players like hiiles Davis and John Coltrane and Wayne Shorter, and the younger players like Dave Liebman and Steve Grossman and hiike Brecker.’ But ior him, the guitar is the more innovative medium. ‘lt’s the guitar players who are coming up with the newer sounds, together with the keyboards. There are some great horn players, but the guys in the 1960s really said it on horn. in terms oi innovation in the last decade the guitar has come into its own. The guys who are coming up with new things, like Balph Towner, Frisell, or James Blood lllmer, are playing guitar. I sure hope it hasn’t peaked, still has somewhere to goll think it has-there are so many possibilities on the instrument.’ Scoiield will be exploring some oi those possibilities at Glasgow’s ilenry Wood Hall on 19 November: Edinburgh Dueen’s Hall (20th); Aberdeen Music Hall (21 st); and Dundee Whitehill Theatre (22nd).
language alive and in
A couple oi years ago an unlikely sounding candidate took the Scottish theatre-going public by storm. ‘The Puddok an’ the Princess’ was the tale ota bombastic, personable puddock (aka irog) with an extraordinary grasp oi the Scots tongue and unreasonable notions about marrying a princess. Pertormed by Theatre Alba, it was gloriously iunny and a box oilice hit. tlow author David Purves is venturing into the tray again, thistime with ‘The Knicht oi the Riddles.’
Like ‘The Puddok’, ‘The Knicht’ is based on an old Scots iairy tale that has its counterpart in the European tradition. Purves discovered the tale when translating it into Scots. lt lollows the lortunes ottwo hail-brother princes who ﬂee their home when they discover that the Dueen is trying to poison one oi them, and who eventually wind up at a castle where the lling protects the hand oi his beautiiul daughters by involving would-be suitors in a riddle-solving test.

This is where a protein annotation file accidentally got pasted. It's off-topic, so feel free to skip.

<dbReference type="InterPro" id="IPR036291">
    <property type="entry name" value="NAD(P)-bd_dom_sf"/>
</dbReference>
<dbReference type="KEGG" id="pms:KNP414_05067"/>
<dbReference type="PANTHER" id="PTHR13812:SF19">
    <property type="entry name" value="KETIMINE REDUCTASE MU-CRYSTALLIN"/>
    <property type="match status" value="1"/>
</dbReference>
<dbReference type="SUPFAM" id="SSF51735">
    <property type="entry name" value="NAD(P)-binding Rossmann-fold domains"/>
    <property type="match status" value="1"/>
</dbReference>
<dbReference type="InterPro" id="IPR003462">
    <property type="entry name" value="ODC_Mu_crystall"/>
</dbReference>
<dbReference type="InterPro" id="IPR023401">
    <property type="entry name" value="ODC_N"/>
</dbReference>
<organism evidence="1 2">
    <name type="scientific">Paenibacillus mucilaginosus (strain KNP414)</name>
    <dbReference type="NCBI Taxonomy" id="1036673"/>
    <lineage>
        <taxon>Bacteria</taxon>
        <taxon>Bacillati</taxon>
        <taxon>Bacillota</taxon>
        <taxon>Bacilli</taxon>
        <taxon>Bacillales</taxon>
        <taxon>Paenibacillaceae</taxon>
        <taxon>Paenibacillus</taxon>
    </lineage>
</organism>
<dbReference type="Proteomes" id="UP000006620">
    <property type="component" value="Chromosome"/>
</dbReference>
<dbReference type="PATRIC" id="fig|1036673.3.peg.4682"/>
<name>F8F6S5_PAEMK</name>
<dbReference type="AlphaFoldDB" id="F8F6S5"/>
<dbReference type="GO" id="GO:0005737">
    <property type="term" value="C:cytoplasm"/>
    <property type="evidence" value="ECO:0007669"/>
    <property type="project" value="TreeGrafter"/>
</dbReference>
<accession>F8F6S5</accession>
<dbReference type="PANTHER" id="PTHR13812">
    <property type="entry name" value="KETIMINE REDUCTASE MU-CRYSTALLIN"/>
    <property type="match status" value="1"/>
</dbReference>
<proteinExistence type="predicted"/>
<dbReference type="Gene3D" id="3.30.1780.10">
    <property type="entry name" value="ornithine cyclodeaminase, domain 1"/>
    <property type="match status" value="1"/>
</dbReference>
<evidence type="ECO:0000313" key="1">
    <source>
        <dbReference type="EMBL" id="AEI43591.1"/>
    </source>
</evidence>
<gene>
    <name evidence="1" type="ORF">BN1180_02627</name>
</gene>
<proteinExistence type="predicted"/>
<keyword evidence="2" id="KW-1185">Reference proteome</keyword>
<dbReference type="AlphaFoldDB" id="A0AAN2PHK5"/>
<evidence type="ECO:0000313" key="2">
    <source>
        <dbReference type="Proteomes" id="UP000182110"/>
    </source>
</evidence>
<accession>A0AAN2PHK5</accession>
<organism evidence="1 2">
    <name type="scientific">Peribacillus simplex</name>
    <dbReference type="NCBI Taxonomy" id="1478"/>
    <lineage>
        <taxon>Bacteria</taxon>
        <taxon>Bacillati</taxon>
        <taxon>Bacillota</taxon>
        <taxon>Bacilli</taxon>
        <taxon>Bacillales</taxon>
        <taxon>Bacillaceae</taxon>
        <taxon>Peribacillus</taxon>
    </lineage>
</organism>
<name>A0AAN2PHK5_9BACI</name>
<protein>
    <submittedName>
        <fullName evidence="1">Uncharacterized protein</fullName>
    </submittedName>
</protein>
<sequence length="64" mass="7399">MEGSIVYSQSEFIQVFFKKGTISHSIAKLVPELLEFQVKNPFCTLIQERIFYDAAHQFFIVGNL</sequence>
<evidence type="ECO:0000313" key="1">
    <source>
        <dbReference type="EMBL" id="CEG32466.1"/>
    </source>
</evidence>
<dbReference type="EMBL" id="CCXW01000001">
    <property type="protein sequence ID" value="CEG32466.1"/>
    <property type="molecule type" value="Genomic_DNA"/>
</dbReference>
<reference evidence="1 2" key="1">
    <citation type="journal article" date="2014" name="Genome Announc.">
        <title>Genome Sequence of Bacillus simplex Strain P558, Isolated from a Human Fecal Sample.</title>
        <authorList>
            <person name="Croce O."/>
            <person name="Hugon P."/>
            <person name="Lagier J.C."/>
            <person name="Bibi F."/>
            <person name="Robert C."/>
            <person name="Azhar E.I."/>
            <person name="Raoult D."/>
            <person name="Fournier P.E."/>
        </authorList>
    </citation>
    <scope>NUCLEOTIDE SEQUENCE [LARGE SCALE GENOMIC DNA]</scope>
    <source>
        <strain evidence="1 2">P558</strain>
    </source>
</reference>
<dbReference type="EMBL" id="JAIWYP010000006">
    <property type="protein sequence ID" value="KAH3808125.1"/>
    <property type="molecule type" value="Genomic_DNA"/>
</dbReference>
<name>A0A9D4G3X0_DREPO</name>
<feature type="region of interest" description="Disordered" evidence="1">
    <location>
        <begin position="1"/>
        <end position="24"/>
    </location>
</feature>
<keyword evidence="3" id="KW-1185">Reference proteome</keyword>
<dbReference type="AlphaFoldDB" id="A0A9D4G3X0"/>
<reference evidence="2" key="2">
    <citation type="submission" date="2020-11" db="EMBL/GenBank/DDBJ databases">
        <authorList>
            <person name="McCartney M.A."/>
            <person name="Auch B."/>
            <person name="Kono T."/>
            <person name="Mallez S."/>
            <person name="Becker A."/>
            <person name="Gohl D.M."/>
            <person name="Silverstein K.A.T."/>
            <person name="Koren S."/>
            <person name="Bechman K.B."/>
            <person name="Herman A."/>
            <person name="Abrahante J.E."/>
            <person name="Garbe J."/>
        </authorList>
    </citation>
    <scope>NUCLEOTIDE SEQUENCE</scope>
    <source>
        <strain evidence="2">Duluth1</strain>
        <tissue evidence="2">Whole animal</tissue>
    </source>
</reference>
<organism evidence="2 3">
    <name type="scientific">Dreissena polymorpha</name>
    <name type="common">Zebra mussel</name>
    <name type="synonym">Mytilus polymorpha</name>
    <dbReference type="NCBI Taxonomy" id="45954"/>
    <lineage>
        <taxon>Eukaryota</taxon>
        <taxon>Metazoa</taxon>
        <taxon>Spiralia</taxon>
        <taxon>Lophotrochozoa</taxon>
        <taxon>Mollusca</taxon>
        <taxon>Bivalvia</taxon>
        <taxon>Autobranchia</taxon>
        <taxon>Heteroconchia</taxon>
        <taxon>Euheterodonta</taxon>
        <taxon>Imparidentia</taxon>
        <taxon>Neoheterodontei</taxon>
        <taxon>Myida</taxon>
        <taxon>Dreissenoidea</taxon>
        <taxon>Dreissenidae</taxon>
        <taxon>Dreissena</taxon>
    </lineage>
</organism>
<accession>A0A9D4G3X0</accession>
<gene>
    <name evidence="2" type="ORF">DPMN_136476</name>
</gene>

The tale has many oi the recurring themes oi iairy-tales world-wide -the wicked stepmother, the
hall-brothers. the beautiiul
princess, the stern lather and the suitors’ task - a iact that lascinates Purves. ‘These are based on very deep, primitive things, like inlantile notions oi parents. The wicked stepmother represents the split between good mother and bad mother which is howa small girl might see her mother. I suppose the reason iairy-tales are so powertul is because this inlantile stage continues to tunction deep inside most oi us alter we have grown up. in these stories there are some interesting psychological truths.’
Working on this particular story Purves iound several; ‘The comradeship between the two hall-brothers is quite interesting, and the relationship between Alastair and his mother. So is the king. the man with an obsession - an attempt to combat the boredom oi being a widower.’